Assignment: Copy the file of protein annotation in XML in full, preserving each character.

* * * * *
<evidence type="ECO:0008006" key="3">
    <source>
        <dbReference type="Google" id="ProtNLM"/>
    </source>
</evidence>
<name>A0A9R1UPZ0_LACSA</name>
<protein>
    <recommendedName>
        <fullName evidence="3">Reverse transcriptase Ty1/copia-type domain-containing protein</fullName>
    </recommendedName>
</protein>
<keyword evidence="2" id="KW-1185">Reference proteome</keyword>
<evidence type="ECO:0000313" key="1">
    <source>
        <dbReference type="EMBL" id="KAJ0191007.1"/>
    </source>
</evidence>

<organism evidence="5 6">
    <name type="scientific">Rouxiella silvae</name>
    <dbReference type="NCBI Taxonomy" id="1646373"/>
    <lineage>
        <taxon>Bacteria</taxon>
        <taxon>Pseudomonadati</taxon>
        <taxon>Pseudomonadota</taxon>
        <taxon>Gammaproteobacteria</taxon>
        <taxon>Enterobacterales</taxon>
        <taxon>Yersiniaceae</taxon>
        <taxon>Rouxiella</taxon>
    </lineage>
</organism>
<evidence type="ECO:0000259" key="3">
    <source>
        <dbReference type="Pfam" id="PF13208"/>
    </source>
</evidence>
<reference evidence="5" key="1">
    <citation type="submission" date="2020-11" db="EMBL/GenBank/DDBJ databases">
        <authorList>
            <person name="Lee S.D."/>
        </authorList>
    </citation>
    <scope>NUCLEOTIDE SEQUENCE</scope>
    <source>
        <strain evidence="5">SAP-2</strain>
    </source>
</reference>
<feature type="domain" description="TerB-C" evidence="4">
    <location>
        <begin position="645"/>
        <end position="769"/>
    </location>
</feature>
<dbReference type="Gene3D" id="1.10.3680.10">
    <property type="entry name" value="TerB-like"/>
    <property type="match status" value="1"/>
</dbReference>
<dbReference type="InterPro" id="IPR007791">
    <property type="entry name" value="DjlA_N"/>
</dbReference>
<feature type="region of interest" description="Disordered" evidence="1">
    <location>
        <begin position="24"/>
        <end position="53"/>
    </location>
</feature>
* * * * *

<evidence type="ECO:0008006" key="3">
    <source>
        <dbReference type="Google" id="ProtNLM"/>
    </source>
</evidence>
<name>A0A9R1UPZ0_LACSA</name>
<protein>
    <recommendedName>
        <fullName evidence="3">Reverse transcriptase Ty1/copia-type domain-containing protein</fullName>
    </recommendedName>
</protein>
<keyword evidence="2" id="KW-1185">Reference proteome</keyword>
<evidence type="ECO:0000313" key="1">
    <source>
        <dbReference type="EMBL" id="KAJ0191007.1"/>
    </source>
</evidence>

<organism evidence="5 6">
    <name type="scientific">Rouxiella silvae</name>
    <dbReference type="NCBI Taxonomy" id="1646373"/>
    <lineage>
        <taxon>Bacteria</taxon>
        <taxon>Pseudomonadati</taxon>
        <taxon>Pseudomonadota</taxon>
        <taxon>Gammaproteobacteria</taxon>
        <taxon>Enterobacterales</taxon>
        <taxon>Yersiniaceae</taxon>
        <taxon>Rouxiella</taxon>
    </lineage>
</organism>
<evidence type="ECO:0000259" key="3">
    <source>
        <dbReference type="Pfam" id="PF13208"/>
    </source>
</evidence>
<reference evidence="5" key="1">
    <citation type="submission" date="2020-11" db="EMBL/GenBank/DDBJ databases">
        <authorList>
            <person name="Lee S.D."/>
        </authorList>
    </citation>
    <scope>NUCLEOTIDE SEQUENCE</scope>
    <source>
        <strain evidence="5">SAP-2</strain>
    </source>
</reference>
<feature type="domain" description="TerB-C" evidence="4">
    <location>
        <begin position="645"/>
        <end position="769"/>
    </location>
</feature>
<dbReference type="Gene3D" id="1.10.3680.10">
    <property type="entry name" value="TerB-like"/>
    <property type="match status" value="1"/>
</dbReference>
<dbReference type="InterPro" id="IPR007791">
    <property type="entry name" value="DjlA_N"/>
</dbReference>
<feature type="region of interest" description="Disordered" evidence="1">
    <location>
        <begin position="24"/>
        <end position="53"/>
    </location>
</feature>